Published: 28 September 2013
French Masterchef Raymond Blanc:
‘My biggest regret was missing my sons growing up because I was working 18-hour days, six days a week. But things worked out well because we all have a loving bond now’
We ask a celebrity a set of devilishly probing questions – and only accept THE definitive answer. This week it’s the turn of master chef and all-round gentleman Raymond Blanc…
The prized possession you value above all others... A Bang & Olufsen Beogram 4000 record player from 1972. It cost me about £50, which was a fortune then. It is a design of classic beauty.
The big regret you wish you could amend... Missing my sons growing up. I hardly saw Oli, 38, and Sebastien, 31, in their early years because I was working 18-hour days, six days a week. But things worked out well because we all have a loving bond now.
The way you would spend your fantasy 24 hours, with no travel restrictions... I’d have a very early breakfast at a café in Place de l’Opéra in Paris and watch the city wake up. I’d have a triple espresso coffee and a croissant. I’d then go to the Maldives to walk on the finest white sand and scuba dive over a beautiful coral reef with my sons. It’s best to have them with me because they have saved my life many times in the water! From there, I’d visit the lemon grass fields in Chiang Mai in northern Thailand. This amazing area has inspired me so much. I’d then marvel at Iguazu Falls in Brazil. For dinner, I’d go to the wonderful Japanese restaurant Zuma in London and have a feast with plenty of sake. I’d end the day back in Brazil, dancing the samba on the beach in Rio, before staying the night at the Copacabana Palace hotel.
The temptation you wish you could resist... Red pinot noir and cheese to unwind after work. I’m 63 and shouldn’t eat such things so close to midnight!
The book that holds an everlasting resonance... The Idiot by 19th-century Russian writer Fyodor Dostoyevsky. It’s one of the great human dramas.
The priority activity if you were the Invisible Man for a day... I’d guide the hands of world leaders from signing documents that create war and pain.
The pet hate that makes your hackles rise... Bad eating manners. It’s disrespectful to the food and the cook.
The film you can watch time and time again... Dr Zhivago. I love its frozen landscape and the mastery of its acting. Julie Christie is incredible and Omar Sharif is my hero. I met him recently and I hugged him and told him how much I admire him.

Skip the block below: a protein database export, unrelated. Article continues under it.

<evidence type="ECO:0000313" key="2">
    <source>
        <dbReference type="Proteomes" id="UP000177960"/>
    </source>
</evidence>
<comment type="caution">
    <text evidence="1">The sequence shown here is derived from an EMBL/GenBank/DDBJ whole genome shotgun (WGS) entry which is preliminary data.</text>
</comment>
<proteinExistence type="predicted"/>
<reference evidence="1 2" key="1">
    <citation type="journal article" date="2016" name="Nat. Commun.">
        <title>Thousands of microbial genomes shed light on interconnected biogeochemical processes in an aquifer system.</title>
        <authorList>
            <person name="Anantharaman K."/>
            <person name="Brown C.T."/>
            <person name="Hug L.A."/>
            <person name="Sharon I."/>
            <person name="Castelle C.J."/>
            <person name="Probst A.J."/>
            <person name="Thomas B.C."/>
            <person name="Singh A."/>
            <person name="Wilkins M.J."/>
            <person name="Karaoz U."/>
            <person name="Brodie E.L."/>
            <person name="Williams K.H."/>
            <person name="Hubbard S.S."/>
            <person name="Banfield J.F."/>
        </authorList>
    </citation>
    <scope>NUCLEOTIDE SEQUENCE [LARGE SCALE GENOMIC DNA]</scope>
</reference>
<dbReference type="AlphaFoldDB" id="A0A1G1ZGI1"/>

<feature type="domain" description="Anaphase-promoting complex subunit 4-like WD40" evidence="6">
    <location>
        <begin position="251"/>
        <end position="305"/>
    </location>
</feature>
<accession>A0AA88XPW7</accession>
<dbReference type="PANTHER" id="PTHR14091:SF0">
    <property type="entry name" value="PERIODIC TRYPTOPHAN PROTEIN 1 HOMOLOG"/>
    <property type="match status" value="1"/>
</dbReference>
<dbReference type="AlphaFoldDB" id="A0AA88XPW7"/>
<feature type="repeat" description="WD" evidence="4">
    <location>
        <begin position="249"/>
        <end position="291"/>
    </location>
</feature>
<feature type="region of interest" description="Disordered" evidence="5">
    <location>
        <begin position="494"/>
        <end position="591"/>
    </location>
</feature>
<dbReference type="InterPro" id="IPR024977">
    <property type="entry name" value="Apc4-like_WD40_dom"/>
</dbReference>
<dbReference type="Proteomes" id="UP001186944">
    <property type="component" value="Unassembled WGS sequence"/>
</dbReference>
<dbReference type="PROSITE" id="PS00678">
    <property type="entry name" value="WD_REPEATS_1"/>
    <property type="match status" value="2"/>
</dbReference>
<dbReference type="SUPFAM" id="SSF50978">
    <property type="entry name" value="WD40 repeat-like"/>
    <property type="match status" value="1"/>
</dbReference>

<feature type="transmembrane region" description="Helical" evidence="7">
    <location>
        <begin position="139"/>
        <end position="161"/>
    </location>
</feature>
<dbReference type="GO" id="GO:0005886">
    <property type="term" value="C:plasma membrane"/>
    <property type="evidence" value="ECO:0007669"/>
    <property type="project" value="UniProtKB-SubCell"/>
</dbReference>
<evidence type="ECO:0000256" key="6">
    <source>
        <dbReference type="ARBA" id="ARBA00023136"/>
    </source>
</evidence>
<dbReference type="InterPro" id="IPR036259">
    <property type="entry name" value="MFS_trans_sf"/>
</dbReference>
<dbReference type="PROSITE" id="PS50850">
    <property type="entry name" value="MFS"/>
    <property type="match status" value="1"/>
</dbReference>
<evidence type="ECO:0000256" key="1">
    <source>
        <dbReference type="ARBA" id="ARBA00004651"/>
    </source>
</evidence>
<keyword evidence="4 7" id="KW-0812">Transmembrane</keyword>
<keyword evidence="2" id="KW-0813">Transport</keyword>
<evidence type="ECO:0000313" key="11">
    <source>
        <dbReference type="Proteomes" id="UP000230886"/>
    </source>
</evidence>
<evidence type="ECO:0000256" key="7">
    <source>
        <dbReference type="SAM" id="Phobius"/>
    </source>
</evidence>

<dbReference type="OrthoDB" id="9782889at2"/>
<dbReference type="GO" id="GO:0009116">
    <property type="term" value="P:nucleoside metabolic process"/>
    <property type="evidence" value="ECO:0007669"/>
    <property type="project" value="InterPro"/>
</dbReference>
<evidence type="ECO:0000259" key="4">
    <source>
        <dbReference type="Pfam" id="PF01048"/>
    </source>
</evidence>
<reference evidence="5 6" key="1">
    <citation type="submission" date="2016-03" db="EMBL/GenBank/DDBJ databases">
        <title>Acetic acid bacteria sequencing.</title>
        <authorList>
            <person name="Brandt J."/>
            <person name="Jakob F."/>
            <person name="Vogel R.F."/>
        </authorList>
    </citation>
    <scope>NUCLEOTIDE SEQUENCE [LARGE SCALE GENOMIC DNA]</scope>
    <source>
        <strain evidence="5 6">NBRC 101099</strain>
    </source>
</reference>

The person who has influenced you most... My mother Maman. She’s 91 and when I was a boy she gave me a deep understanding of food, its purity and nobility, and how it celebrates life.
The figure from history for whom you’d most like to buy a pie and a pint... Alexander the Great. He was a military genius who ruled half the world when he was 22. To understand what drove him would be fascinating.
The piece of wisdom you would pass on to a child... Always consider the consequences of whatever you do.
The unlikely interest that engages your curiosity... Sailing. I love to go out to sea on a one-man catamaran.
The treasured item you lost and wish you could have again... My innocence.
The unending quest that drives you on... The search for total excellence in everything that I do.
The poem that touches your soul... Le Dormeur du Val [The Sleeper Of The Valley] by the 19th-century French poet Arthur Rimbaud. It’s about a soldier found dead in a valley and I first read it when I was 14. It was so moving it felt like a knife going into my flesh.
The event that altered the course of your life and character... Being hit with a frying pan by a chef when I was 21 after I questioned his cooking. It broke my jaw and I lost my job. I was exiled to England and it was then that I knew what my life would be.
The misapprehension about yourself you wish you could erase... That I’m a businessman. All that matters to me is the creation of something beautiful.
The crime you would commit knowing you could get away with it... I’d steal Marc Chagall’s painting La Mariée [The Bride]. I love Chagall’s work.
The song that means most to you...Imagine by John Lennon. I am a romantic and its naivety is so touching.
The happiest moment you will cherish forever... Seeing the house for the first time in 1983 that was to become Le Manoir aux Quat’Saisons [his two-Michelin-starred restaurant in Oxfordshire]. I saw it advertised for sale and fell in love, so I knocked on the door and the owner, Lady Cromwell, answered. I thought she was the cleaner! I told her I wanted to buy it, so she invited me in for tea and agreed to sell it to me.
The saddest time that shook your world... The death from liver cancer of my best friend René Simon when he was only 50. We grew up together.
The unfulfilled ambition that continues to haunt you... For Le Manoir to remain a centre of excellence.
The philosophy that underpins your life... Always be curious.
The order of service at your funeral...I’d have a church service and they’d play Arvo Pärt’s Spiegel im Spiegel with Tasmin Little on violin. I will prepare the menu for my friends to enjoy dinner afterwards with plenty of pinot noir.
The way you want to be remembered...As someone who created special and unforgettable moments for people.
The Plug... Raymond has created the recipes for Henri Le Worm: The Missing Cookbook app for iPhone and iPad, £2.99. Twitter @HENRILEWORM, www.henrileworm.com. And visit Raymond’s remarkable restaurant and hotel Le Manoir aux Quat’Saisons. www.manoir.com
Copyright: Rob McGibbon/Accessinterviews.com 2011 (2014). All rights reserved